Though there has been a controversy over a link between high fructose corn syrup and obesity, van Stolk is a CEO who has little interest in babysitting his clients. Instead, his rationale for the switch was simple: he saw that his customers had been demanding a change in the product, so to make more money, he gave them what they wanted. The company’s entire product is now made with natural cane sugar, and they have managed to limit the rise in price to a modest five percent.

$8

Jones Soda is the kind of company that would arise if the state would divorce itself from the economy. Unlike the mega-corporations Coke and Pepsi, Jones caters to the individualist spirit of America. Along with continually changing the photographs on its labels, Jones soda allows customers to individualize their own twelve packs with whatever picture or message they choose. Similarly, with over sixty-four flavors, including Caramel Cream and Lemon Drop Dead, Jones embodies the personal nature of free enterprise.

Under a system of tariffs, subsidies, and restrictions, we get companies like Coke and Pepsi producing collectivist drinks for the masses. There is nothing exciting about these products because there is nothing exciting about the system that produces them. Interventionism is restrictive; it confines the innovative human mind, while the laissez-faire economy unleashes it.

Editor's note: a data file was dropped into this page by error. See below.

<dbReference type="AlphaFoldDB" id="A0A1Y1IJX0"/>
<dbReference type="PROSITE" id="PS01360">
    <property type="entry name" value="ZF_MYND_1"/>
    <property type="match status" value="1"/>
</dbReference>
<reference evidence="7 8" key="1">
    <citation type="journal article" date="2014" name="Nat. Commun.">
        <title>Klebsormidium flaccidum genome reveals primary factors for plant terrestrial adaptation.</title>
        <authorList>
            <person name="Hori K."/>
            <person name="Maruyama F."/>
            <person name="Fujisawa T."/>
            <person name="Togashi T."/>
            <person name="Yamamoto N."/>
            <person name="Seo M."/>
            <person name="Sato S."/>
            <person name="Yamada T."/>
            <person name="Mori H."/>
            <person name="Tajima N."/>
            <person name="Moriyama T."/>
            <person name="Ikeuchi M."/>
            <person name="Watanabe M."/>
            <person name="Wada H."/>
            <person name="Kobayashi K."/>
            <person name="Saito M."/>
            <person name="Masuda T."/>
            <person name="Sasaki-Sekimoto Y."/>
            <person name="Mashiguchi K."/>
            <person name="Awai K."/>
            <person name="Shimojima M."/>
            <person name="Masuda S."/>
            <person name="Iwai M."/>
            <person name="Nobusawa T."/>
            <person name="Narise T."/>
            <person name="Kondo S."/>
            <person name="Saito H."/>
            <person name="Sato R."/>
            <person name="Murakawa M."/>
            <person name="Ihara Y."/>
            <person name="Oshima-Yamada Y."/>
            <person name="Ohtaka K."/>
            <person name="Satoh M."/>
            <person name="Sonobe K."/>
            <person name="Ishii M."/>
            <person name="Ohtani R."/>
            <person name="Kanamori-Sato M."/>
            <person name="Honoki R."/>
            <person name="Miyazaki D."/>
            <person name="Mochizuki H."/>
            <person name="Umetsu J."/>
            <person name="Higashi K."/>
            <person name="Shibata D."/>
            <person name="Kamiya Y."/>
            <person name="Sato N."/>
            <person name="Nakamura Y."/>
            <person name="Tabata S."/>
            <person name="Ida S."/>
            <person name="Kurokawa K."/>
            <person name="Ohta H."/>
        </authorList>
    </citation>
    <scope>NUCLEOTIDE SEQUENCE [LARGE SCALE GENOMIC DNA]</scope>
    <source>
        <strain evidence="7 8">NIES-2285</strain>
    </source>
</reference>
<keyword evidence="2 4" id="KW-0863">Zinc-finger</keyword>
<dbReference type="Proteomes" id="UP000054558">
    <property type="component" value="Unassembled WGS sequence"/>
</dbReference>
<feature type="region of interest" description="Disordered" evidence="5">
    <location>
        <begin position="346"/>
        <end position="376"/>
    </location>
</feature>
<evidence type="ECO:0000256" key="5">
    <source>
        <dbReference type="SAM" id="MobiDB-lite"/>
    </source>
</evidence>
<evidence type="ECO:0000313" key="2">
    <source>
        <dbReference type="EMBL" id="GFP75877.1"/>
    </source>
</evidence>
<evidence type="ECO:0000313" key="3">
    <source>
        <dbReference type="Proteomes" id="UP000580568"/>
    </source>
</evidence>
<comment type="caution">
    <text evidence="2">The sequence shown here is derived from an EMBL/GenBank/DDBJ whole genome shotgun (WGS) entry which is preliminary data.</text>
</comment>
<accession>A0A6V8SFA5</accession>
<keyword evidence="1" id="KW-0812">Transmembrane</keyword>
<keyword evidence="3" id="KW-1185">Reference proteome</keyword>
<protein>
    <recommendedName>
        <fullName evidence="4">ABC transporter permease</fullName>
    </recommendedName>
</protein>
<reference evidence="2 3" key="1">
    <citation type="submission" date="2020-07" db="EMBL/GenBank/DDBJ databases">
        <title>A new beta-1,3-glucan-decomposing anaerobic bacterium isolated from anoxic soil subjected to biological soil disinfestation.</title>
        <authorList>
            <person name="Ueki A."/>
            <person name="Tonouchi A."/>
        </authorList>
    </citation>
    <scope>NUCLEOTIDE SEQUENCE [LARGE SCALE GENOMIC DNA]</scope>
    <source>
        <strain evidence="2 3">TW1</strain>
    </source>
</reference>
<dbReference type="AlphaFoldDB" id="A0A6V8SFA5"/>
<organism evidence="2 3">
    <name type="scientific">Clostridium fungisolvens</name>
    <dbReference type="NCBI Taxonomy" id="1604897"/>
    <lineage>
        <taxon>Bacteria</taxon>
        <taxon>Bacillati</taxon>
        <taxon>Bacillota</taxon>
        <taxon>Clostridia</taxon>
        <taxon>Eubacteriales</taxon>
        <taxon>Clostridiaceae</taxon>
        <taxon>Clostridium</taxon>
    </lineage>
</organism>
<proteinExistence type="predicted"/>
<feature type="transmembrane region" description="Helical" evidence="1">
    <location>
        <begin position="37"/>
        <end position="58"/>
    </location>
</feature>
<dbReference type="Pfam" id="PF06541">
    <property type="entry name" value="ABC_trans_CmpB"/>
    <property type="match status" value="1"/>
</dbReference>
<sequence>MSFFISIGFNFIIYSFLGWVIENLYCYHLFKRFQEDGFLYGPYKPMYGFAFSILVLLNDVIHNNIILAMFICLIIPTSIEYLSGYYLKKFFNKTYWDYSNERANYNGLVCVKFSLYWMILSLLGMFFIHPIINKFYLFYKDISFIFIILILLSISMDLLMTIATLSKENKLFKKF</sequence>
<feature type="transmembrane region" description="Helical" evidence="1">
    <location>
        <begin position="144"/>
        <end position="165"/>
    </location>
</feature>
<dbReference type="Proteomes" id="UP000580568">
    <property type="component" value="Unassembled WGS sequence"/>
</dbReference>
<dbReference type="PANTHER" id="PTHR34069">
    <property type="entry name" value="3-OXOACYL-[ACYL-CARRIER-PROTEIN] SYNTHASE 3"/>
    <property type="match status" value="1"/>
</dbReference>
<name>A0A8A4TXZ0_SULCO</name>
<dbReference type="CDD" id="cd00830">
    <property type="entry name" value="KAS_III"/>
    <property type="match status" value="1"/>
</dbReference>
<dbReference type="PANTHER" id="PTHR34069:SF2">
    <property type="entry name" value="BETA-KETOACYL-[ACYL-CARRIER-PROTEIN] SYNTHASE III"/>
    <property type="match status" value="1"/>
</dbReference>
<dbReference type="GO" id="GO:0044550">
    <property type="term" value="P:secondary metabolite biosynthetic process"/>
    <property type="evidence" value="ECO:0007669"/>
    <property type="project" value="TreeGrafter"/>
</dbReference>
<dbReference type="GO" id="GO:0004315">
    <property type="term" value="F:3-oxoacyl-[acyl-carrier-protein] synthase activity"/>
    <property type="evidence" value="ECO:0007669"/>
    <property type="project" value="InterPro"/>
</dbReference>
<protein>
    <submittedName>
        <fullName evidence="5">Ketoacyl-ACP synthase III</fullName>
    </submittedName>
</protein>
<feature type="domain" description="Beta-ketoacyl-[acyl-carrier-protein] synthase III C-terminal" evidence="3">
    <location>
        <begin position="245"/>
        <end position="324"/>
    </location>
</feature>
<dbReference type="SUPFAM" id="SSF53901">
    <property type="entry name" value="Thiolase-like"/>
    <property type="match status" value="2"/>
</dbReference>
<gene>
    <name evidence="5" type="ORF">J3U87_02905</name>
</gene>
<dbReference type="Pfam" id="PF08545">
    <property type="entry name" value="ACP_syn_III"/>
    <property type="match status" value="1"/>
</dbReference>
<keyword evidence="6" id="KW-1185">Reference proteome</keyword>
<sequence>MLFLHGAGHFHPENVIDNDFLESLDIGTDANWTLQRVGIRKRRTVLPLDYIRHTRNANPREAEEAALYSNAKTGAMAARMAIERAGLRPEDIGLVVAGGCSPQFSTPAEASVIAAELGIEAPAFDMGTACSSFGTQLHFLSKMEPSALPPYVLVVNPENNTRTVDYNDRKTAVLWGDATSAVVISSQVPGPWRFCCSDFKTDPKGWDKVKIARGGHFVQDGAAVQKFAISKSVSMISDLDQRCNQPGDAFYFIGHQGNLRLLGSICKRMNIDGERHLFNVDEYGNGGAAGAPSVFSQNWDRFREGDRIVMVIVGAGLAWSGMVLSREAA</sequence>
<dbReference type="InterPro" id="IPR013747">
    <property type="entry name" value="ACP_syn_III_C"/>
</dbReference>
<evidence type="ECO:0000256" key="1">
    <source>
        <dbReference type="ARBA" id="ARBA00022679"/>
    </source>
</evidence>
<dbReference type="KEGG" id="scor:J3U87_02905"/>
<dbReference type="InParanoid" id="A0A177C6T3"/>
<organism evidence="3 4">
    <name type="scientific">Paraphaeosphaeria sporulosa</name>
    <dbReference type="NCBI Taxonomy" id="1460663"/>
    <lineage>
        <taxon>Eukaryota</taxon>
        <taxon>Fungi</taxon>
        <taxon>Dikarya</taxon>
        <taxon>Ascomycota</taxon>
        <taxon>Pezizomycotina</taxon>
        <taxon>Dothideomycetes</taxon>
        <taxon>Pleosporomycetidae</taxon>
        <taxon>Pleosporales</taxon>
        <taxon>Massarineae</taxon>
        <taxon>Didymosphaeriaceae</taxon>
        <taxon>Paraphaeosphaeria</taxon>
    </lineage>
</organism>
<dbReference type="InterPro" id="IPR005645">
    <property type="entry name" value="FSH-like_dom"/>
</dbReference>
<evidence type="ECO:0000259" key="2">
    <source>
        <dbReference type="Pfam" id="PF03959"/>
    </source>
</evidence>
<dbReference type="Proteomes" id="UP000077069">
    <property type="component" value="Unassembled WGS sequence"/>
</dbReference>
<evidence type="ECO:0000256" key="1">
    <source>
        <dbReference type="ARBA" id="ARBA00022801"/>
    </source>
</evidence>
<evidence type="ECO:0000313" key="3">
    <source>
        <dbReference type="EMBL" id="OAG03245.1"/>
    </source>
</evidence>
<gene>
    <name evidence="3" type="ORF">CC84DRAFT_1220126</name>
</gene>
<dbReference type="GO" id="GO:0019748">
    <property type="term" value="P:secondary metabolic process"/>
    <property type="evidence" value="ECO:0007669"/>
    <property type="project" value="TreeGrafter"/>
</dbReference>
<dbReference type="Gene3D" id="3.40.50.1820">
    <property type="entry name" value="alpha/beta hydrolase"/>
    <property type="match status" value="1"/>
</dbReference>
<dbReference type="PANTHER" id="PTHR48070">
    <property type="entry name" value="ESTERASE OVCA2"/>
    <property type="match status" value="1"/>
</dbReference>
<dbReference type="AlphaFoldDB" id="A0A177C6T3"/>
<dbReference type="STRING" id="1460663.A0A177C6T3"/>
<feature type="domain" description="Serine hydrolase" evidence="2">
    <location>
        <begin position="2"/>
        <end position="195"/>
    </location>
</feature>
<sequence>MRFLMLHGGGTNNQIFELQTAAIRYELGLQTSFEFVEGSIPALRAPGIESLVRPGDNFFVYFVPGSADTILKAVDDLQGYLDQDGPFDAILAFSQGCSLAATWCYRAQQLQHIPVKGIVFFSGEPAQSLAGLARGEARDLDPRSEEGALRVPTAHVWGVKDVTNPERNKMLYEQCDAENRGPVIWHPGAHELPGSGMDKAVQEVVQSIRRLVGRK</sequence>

In the absence of sugar quotas, Jones wouldn’t have to suffer financially for their decision to give people what they want. They would be allowed to give us more flavors, like Bohemian Raspberry flavored with delicious cane sugar. But instead we are confined to brown, industrial strength soda, capable of loosening rusted nails and removing corrosion from car battery terminals. Ultimately, this is always the choice society must make.

The flavor sweet then and now

So I was thinking about why I like sweet tasting foods no matter how much I know how bad they are for my body.  The answer came to me during my morning meditation.

All you have to do is go back about 150 years or so.  When food was grown locally and spoiled quickly our bodies developed a way to tell if a food was ripe or spoiled.  The flavor sweet meant that the food was safe and good to feed your family.  This was a very effective survival mechanism and served us well for as long as you beleive we have been on this planet.

UNTIL, food processing and manufacturing came into place.  These “food” manufacturers are not in the least bit interested in the nutritional quality of their concoctions.  Thier concerns include a long shelve life and sellability.  One of things these businesses found is that humans love the flavor sweet, but natural sweet things had terribly short shelf life.  To solve this problem they recruited the chemical industry to create sweet tasting chemicals to add to their inert or lifeless products.